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[Writing] Sentence Structure

category: Writing | course: Writing with Style | difficulty:

The previous two chapters discussed individual words and punctuation, which means we’re now ready for: sentence structure! Choosing stronger verbs or using different punctuation already slightly changes the way a sentence is built, but the rules in this chapter have a much greater impact.

Length

Whatever floats your boat. Some people say you should avoid long sentences for their unnecessary complexity, while others avoid short sentences because they can’t put any information in there. But the answer is: both should be used, and preferably in alternation. This is discussed more in depth in the chapter about rhythm, but here are some tips.

  • Prefer simple to technical: At points of greatest complexity, use shorter words, sentences and paragraphs. Occasionally putting difficult or extraordinary words in a sentence is fine, but it automatically makes a sentence seem longer, so watch out.
  • In Moderation: Long sentences are perfect for describing something broad or extensive, while short ones are for quick, sudden, standalone actions. Use short, medium and long ones among each other.

Starting a Sentence

The first words of a sentence are very important. They set the tone for the rest of the sentence, or maybe even the rest of the paragraph or book. They should be used to make the sentence’s intention or action clear, so you can add details later on. This technique is called branching to the right.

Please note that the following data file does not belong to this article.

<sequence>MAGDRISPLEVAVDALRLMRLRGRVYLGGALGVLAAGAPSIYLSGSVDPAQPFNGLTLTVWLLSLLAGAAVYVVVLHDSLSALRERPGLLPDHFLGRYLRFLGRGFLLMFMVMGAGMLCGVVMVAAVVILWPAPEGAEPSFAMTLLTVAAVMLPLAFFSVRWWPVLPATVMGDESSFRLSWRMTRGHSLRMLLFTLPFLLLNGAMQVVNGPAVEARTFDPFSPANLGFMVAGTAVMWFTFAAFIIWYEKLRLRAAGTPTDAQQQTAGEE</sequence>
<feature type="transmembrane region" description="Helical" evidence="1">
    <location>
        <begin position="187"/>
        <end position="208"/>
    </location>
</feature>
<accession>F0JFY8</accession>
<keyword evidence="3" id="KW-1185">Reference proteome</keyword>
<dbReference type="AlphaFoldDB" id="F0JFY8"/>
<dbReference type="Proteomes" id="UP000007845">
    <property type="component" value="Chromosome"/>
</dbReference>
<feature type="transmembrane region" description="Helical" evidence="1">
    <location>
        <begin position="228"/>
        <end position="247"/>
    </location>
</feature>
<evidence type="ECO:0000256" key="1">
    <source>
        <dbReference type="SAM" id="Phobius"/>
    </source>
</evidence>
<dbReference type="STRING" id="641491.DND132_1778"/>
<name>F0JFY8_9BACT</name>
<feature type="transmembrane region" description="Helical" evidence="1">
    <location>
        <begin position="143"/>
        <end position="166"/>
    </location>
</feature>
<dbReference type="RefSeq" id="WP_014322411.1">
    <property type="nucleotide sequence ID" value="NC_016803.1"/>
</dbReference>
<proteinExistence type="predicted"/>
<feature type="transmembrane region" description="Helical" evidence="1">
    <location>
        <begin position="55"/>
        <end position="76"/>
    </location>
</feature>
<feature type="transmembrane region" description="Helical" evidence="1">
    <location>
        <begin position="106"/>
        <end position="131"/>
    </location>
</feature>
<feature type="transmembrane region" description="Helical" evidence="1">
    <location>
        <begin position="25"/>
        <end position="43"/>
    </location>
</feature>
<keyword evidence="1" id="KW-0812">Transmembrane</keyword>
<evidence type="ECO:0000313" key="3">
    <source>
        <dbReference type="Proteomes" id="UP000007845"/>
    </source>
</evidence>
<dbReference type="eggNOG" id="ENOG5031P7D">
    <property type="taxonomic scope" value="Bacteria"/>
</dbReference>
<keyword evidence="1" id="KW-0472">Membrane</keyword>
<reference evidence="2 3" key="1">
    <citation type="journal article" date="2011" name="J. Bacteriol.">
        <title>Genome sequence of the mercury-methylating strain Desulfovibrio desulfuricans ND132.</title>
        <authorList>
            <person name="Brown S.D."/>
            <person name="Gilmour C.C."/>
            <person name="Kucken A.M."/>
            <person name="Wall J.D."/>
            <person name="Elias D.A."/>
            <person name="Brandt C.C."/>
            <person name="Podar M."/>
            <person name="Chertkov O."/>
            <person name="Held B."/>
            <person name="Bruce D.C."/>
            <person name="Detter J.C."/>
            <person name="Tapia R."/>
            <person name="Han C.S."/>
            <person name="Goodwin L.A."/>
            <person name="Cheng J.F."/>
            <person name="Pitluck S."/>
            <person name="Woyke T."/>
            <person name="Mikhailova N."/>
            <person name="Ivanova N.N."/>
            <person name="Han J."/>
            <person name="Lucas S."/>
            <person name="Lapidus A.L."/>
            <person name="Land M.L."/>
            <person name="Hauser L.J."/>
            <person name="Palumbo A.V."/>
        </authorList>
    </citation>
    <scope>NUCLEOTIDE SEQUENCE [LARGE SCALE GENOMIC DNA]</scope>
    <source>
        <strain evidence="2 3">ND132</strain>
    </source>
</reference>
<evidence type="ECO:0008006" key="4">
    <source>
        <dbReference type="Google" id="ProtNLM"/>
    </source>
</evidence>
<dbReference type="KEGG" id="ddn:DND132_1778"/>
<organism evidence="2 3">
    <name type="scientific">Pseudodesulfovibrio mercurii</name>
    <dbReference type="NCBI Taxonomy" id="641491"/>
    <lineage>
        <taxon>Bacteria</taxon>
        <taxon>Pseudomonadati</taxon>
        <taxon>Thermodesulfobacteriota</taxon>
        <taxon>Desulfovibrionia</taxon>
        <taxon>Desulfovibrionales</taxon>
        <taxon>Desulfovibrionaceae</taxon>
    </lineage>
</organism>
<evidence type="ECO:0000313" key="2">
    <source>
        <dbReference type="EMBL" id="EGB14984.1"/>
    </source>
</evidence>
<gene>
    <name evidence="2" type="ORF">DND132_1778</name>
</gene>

You should start a sentence with the subject and verb(s), letting subordinate elements branch to the right, towards the end of the sentence.

He, the man with wooden leg, took the treasure.

He took the treasure, the man with wooden leg.

As you can see, in this case, both versions are fine. If the sentence is short, you can break this ‘rule’ and do what sounds or looks best. However, as a sentence grows in size, you should always use this technique.

Ending a Sentence

At the other end, the last words of a sentence are also emphasized. You can end a sentence with any word or structure you like, but there are some points to consider:

  • Prepositions: Ending sentences with them is fine, unless you can leave the preposition out without changing the meaning of the sentence. In some cases, you can move the preposition closer to the verb, and you should do that most of the times.
    • Where are you at? should become Where are you?
    • Did you pick that book up?  should become Did you pick up that book?
    • Then he threw up is fine and can’t be changed.
  • Linking verbs: Again, sometimes you must end a sentence with them, but it is recommended to find a way to avoid it. Ending with a linking verb makes the sentence seem unfinished, distorts rhythm and can be very confusing.
    • What is a linking verb? A verb that doesn’t contain action. Any form of to be, become or seem. If a verb can be replaced by one of these, it is also – in that context – a linking verb.
    • Do you know who the prince is? could be changed to Who is the prince?
    • It is the type of person I’ve always wanted to become should be changed to I’ve always wanted to become that type of person.

Between Start & End

Even though I said about start and end that they are both very important, what’s in between is of course the most important. It is the actual content, meaning or action. A strong beginning will help make this clear and draw the reader in, but before the sentence reaches its end it has to fulfil those promises.